Saturday, June 6, 2009

Jade's Escape

From My Muse and Me

(Photo by Rick of Weekend Wordsmith)


She opened the back door of the small shack and an involuntary gasp escaped her lips. The back of this godforsaken place was a sheer cliff dropping of into nothingness.

"What the hell and I going to do know," Jade mumbled to herself. Her life on Earth had been going smoothly for the past eight eons - eight human years - but now her life felt like it had been turned on its head.

Her best Earth friend, Devan, had tried to warn her about the conspiracy fanatics in San Francisco, but she choose not to believe him. She had grown accustomed to the cushy mission she though she had on Earth. Only two more eons to go and she could return home to Jadocon.

But that was before Devan had been killed. Jade now knew her life was in danger, because if she had followed her plans, she would have been with Devan when he was killed. Now she was on the run from a group of unknown people who only had one thing in mind - to wipe her off the face of the Earth.

This old cabin had been in Devan's family for almost one hundred years. Although Devan went to the cabin often when he was a little boy, no one had ventured down the narrow country road for several years.

Jade had never been to the cabin, but she had been able to scan Devan's mind and learn all about the cabin. Jade was not able to read all the Earthling's minds, and this greatly frustrated her because she was depending on this sense to help her on her ten year mission.

When Devan had been killed, Jade had felt the instant connection with death and she had not liked it. Jadocian's were not immortal, but they had such a infinitesimal life span, death was not something they gave much thought to. That brief glimpse of death seen through Devan's dying eyes had been enough to deeply frighten Jade.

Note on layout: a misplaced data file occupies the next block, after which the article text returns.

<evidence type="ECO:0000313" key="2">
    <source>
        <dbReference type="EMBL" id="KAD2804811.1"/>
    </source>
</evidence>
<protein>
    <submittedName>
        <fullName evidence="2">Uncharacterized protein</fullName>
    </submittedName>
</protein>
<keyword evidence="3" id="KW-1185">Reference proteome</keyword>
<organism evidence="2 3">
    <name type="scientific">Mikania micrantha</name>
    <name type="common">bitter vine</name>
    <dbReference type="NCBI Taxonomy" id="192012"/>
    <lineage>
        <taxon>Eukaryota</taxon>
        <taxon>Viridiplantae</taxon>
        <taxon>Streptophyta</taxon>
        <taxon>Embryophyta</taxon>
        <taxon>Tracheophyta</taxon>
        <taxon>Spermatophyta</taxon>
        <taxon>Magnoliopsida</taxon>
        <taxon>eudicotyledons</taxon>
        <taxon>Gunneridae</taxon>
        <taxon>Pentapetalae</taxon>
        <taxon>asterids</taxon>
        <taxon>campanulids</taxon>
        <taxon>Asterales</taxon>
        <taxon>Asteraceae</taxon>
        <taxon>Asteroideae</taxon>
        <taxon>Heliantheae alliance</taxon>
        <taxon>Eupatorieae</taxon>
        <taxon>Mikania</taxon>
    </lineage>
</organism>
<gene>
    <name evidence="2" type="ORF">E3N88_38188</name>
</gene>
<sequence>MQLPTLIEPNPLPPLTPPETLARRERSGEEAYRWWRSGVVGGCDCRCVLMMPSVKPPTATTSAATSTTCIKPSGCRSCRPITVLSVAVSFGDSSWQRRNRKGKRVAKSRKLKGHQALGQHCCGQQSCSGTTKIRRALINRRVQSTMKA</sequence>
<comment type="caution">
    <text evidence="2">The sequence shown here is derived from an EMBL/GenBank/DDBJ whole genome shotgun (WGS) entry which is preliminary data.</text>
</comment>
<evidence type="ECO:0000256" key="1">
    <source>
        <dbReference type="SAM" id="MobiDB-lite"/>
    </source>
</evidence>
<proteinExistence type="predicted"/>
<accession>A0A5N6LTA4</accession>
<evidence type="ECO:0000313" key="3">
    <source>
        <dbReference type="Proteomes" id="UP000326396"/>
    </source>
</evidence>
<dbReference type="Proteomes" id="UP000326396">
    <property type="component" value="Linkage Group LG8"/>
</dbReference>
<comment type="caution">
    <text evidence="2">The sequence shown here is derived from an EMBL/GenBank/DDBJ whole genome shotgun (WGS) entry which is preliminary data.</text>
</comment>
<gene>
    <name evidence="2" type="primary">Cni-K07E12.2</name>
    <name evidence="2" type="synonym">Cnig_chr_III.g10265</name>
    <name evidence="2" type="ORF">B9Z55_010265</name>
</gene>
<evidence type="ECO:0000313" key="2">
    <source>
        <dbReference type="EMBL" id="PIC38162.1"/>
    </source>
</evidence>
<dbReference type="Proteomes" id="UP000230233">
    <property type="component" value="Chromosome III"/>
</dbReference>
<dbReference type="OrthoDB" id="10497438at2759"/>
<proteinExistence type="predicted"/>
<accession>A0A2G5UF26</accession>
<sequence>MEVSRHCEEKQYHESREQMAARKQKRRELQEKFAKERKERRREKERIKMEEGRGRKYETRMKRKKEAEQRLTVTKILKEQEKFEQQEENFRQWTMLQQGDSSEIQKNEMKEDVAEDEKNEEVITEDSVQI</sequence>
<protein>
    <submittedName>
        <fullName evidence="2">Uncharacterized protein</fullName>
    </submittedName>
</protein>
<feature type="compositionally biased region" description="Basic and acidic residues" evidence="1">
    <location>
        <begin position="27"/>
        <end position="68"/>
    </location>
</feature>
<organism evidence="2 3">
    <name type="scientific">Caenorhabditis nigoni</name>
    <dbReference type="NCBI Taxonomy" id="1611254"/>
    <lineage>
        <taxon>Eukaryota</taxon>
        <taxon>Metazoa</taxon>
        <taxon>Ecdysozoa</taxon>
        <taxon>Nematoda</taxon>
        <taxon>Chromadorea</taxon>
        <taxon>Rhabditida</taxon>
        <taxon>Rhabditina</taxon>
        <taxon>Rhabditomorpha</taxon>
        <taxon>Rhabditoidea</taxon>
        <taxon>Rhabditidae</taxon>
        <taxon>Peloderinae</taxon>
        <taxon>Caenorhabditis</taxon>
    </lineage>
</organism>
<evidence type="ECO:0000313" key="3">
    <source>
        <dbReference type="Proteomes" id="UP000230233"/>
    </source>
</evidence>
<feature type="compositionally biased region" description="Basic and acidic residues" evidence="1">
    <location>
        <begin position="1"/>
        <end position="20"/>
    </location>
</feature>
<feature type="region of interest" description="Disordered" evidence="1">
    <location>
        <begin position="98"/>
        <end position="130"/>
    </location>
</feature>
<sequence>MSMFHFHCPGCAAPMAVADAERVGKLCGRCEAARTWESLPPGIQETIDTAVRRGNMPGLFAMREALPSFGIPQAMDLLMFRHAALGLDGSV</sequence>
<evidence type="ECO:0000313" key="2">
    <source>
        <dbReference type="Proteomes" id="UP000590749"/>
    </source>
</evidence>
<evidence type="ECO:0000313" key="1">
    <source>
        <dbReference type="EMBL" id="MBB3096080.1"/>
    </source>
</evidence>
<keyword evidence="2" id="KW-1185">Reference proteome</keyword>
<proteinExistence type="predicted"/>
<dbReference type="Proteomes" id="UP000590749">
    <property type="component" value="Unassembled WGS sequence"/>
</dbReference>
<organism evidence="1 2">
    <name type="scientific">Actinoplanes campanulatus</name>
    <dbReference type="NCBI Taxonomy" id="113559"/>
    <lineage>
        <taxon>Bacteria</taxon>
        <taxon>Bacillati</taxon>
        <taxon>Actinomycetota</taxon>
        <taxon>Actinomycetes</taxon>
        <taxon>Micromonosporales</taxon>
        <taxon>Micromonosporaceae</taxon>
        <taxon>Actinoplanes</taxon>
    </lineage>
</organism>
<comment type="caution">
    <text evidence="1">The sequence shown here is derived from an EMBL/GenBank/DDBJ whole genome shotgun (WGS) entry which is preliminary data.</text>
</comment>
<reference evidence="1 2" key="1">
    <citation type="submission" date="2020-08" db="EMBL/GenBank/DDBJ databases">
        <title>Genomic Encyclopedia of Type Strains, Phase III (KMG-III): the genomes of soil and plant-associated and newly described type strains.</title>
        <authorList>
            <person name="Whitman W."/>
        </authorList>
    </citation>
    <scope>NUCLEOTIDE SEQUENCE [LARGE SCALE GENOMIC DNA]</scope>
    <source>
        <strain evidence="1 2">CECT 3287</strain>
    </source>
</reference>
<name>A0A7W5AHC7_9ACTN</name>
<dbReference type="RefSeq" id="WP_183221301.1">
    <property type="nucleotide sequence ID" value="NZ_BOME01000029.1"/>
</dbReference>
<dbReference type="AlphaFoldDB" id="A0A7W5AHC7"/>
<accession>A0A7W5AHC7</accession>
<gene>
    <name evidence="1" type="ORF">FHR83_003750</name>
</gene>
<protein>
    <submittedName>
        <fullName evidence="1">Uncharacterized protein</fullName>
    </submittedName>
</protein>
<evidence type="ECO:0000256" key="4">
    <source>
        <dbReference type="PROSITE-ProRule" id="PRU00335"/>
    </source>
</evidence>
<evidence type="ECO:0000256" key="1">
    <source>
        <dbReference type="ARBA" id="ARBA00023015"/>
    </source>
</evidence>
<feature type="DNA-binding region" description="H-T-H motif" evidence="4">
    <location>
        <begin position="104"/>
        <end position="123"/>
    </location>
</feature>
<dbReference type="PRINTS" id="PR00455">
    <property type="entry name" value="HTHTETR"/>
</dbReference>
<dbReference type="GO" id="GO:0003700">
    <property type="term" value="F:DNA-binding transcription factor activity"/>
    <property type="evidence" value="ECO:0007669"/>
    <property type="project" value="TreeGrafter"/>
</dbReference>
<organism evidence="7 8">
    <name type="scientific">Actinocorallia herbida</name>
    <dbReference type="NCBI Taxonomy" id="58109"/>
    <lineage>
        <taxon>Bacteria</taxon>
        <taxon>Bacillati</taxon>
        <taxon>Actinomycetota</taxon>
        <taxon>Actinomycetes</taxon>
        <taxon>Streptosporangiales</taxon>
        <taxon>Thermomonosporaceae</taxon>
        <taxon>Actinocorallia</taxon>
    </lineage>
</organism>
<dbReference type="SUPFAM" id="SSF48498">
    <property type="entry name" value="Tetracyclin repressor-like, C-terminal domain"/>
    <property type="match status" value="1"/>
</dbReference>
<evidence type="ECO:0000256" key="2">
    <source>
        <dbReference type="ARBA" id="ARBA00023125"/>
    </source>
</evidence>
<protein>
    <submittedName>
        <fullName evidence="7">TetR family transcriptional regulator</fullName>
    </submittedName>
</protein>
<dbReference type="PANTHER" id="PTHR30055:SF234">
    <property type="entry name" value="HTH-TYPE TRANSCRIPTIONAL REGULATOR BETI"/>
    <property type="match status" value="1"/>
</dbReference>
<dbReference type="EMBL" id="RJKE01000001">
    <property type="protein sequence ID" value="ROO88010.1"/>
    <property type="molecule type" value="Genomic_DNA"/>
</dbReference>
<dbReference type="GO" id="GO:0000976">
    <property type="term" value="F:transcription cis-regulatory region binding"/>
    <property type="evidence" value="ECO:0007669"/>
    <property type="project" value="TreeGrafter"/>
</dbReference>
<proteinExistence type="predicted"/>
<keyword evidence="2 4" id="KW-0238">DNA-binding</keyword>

She had packed her few belongings and left immediately for the cabin. Stopping at a small convenience store 20 miles out of town, Jade stocked up on things she thought she might need - batteries, bottled water, matches and candles. While the store clerk was in the backroom checking for more double A batteries, Jade picked up his police ban radio behind the counter and slipped it into her backpack.

Back on the road, Jade had tuned in the local and state police departments and listened for any indication the police may be looking for her. Now that she knew the bad men Devan had warned her about were true, she was going to have to figure out how to escape their clutches and finish up the last two eons of her mission.

This morning, she had been awakened by a squeak over the police radio. Sitting up in the darkness with only the glow of a waning full moon, Jade gave her full attention to the radio.

When she heard someone mention Devan's family's cabin, Jade knew she had to move. Devan's car was parked about two miles away from the cabin and she had covered it with loose brush to keep it from being seen by passing local yokels. Throwing her supplies into the backpack, she raced to the back door.